European soccer coach José Mourihno has been called many, many things in his career – “innovative” being among the few printable descriptions. Now the man who ever so modestly once nicknamed himself “The Special One” is using drones to film soccer training sessions in the hopes they’ll help get some of his former winning mojo back.
Will the drone tool be a weapon with Mourinho flying?
As anyone knows who follows global football (aka soccer to North American types), Mourinho has established himself as a figure one either loves or loathes – frequently the latter. When he hasn’t been baiting rivals or unabashedly boasting about his wins and titles – which have been many – the Portuguese tactician has been creating very public (and, always, terminal) bad blood with other coaches, referees, members of his own staffs, star players, and pretty much anyone else around.
There therefore must be just a little bit of apprehension among the current members of his AS Roma squad about what Mourinho’s actual objective is in using a drone to film soccer training sessions at their Trigoria practice ground so videos of their errors can be immediately broadcast on a giant screen for larger-than-life critiquing.
Roma announced the addition of the drone video tech to Mourinho’s coaching toolbox via Twitter as one of the “few upgrades and changes at Trigoria this summer, to help with training.” As soccer specialist Football Italia described it, Mourinho “requested a personalised Roma drone to hover above the pitch and film his players” so he can “pause training, pull them all back and allow the players to watch their errors within seconds of committing them.” All while an amplified mosquito buzzes overhead as a notoriously ornery coach points out how what they’ve just done sucked.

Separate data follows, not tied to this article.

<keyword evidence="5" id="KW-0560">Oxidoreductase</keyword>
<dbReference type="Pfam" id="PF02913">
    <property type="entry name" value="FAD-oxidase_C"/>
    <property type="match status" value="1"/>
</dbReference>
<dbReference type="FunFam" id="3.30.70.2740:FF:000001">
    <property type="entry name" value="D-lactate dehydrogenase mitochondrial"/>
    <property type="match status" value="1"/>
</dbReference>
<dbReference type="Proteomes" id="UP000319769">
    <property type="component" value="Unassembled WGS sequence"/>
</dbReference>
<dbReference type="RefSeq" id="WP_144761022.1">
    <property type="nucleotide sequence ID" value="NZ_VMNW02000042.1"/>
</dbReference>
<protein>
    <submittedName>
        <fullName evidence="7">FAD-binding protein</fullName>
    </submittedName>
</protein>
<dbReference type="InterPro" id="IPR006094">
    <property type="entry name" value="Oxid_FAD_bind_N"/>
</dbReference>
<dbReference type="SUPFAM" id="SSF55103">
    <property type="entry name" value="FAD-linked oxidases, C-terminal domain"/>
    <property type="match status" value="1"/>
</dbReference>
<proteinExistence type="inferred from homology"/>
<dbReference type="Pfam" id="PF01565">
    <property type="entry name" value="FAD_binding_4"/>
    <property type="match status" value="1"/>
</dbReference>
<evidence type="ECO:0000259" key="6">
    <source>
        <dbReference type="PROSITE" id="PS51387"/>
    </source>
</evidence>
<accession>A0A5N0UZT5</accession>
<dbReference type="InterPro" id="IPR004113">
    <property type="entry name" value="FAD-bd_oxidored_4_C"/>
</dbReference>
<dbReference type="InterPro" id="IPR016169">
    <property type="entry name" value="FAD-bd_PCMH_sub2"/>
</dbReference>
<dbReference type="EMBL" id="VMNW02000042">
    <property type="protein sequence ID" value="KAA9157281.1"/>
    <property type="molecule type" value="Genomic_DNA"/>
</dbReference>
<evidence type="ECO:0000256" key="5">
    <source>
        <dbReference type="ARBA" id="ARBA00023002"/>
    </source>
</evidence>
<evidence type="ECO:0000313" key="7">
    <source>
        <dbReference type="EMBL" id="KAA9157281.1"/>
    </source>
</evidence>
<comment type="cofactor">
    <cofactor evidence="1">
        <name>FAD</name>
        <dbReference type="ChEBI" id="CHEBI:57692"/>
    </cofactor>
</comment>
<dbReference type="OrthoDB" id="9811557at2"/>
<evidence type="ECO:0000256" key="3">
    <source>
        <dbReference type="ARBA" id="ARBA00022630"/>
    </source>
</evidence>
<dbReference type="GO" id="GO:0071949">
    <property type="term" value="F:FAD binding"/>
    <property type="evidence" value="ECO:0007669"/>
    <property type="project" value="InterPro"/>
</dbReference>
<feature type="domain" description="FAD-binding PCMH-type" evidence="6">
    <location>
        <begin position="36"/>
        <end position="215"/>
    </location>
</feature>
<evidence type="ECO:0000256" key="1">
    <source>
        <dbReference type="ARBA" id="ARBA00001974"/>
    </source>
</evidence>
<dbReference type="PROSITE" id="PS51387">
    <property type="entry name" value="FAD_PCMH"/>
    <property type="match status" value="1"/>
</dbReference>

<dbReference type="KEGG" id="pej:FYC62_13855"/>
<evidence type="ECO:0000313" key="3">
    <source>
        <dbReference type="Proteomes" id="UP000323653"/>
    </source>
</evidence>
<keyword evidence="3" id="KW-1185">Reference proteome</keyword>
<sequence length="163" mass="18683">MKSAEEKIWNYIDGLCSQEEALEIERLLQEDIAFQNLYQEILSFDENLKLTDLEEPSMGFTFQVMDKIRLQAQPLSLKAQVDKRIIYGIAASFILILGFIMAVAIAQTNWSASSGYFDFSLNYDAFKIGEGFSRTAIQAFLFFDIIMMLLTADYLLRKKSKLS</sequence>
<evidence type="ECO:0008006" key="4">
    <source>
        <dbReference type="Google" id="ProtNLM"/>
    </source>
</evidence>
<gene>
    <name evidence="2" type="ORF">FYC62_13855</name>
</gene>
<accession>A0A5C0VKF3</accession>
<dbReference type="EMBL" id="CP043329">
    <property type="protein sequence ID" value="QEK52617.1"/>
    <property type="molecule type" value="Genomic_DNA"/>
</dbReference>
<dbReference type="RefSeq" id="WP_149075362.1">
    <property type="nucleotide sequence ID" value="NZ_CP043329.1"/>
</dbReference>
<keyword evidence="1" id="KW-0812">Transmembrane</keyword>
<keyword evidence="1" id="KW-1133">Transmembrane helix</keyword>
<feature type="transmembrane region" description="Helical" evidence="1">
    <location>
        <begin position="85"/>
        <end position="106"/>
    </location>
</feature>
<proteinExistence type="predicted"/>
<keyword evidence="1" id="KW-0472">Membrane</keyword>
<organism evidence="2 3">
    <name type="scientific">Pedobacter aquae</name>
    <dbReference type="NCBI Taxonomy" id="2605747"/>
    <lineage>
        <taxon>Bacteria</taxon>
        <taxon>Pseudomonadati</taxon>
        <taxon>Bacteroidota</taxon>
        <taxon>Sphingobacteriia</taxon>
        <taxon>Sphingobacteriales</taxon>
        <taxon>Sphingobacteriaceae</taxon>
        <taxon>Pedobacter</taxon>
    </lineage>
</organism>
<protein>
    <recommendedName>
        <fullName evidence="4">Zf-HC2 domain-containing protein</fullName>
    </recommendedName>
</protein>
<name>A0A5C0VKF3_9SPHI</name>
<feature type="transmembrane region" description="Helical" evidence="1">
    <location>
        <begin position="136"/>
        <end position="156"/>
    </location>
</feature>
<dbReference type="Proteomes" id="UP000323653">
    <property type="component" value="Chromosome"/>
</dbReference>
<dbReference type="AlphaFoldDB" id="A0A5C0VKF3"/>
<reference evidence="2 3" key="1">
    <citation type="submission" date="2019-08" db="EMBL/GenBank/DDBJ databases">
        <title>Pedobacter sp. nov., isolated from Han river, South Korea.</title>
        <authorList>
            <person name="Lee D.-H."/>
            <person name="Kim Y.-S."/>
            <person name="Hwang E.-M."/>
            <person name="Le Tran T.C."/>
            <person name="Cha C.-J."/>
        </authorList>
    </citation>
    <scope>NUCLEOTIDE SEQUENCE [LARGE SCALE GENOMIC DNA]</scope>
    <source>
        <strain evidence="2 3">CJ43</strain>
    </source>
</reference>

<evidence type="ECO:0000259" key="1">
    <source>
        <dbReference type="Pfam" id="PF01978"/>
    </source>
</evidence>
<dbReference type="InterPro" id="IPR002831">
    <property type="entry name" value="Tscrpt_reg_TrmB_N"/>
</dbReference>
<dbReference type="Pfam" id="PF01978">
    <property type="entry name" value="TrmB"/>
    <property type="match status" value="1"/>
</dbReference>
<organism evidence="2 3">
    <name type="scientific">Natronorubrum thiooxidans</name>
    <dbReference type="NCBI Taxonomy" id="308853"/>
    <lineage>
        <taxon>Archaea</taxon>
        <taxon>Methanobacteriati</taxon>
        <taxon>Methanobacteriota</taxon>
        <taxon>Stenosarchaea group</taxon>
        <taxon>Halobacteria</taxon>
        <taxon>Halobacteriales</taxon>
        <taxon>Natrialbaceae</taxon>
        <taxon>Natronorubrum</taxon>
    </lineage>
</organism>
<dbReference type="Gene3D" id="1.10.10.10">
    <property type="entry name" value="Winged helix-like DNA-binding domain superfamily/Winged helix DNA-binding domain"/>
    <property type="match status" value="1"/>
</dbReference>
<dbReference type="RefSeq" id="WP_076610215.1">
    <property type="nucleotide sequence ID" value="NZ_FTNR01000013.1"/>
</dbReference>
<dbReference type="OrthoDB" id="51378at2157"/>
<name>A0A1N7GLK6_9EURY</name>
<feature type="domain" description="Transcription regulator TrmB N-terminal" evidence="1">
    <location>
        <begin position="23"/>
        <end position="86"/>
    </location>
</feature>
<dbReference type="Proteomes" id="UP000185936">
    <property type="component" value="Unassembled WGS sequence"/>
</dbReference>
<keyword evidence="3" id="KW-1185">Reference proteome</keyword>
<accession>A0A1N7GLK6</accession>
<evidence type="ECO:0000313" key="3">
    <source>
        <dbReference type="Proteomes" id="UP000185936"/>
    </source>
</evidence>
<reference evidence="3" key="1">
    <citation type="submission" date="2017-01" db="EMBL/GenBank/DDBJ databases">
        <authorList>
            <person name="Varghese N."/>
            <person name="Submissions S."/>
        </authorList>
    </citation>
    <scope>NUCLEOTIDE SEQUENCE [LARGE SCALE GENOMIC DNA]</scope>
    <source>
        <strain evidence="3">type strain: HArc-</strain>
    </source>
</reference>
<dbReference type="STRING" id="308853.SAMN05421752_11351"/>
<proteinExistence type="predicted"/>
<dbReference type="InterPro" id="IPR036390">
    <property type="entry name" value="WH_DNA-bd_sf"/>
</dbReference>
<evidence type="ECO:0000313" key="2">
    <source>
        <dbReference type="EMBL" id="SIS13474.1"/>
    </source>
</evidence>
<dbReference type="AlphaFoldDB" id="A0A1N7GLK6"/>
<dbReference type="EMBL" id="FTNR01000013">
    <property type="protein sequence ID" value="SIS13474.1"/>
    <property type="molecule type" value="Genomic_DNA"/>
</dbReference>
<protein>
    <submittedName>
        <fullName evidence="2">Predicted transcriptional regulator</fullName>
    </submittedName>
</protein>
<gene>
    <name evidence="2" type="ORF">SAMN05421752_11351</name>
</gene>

That’ll go over well with today’s temperamental, rich, and precociously entitled young soccer pros.
“Innovative” deployment of drone to film soccer training not so new
Meanwhile, for all the fan and media comments about how “innovative” Mourinho’s adoption of drones is, it actually pretty old hat. Rival Italian club Napoli has used the aerial video tech for a while, as have coaches at Spanish titan Real Madrid. Earlier this year officials of Chile’s national soccer attacked a drone they claimed arch-foe Argentina was using to spy on them ahead of a match. What risks being novel with drones this time is Mourinho’s deployment of the craft on a mission all his own: to sew strife everywhere he goes.
Indeed, Roma is now the fifth club the former Tottenham and Manchester United and Chelsea and Real Madrid and Inter Milan and Chelsea (a first time) coach has headed in the last decade – a record that would qualify him for the notorious “much traveled” soubriquet in American sports. Prior to exiting, he created controversy at every team he worked for – including feuding with his own players. His last stint at Chelsea ended with Mourinho throwing the players under his losing bus with claims they couldn’t handle the excellence he’d imparted.
“I think I did such an amazing job I brought players to a level that is not their level,” Mourinho said in, for him, a relatively modest mode as the Chelsea door struck him in the bum. “I brought them to such a level where this season they couldn’t keep the super motivation to be leaders and champions.”
So, the question now remains whether the truly powerful and instructive capacities a drone filming soccer training sessions can provide will be used in a constructive manner to up Roma’s game; or whether its role in Mourinho’s toolbox will be to replace the sledgehammer he usually wrecks things with.
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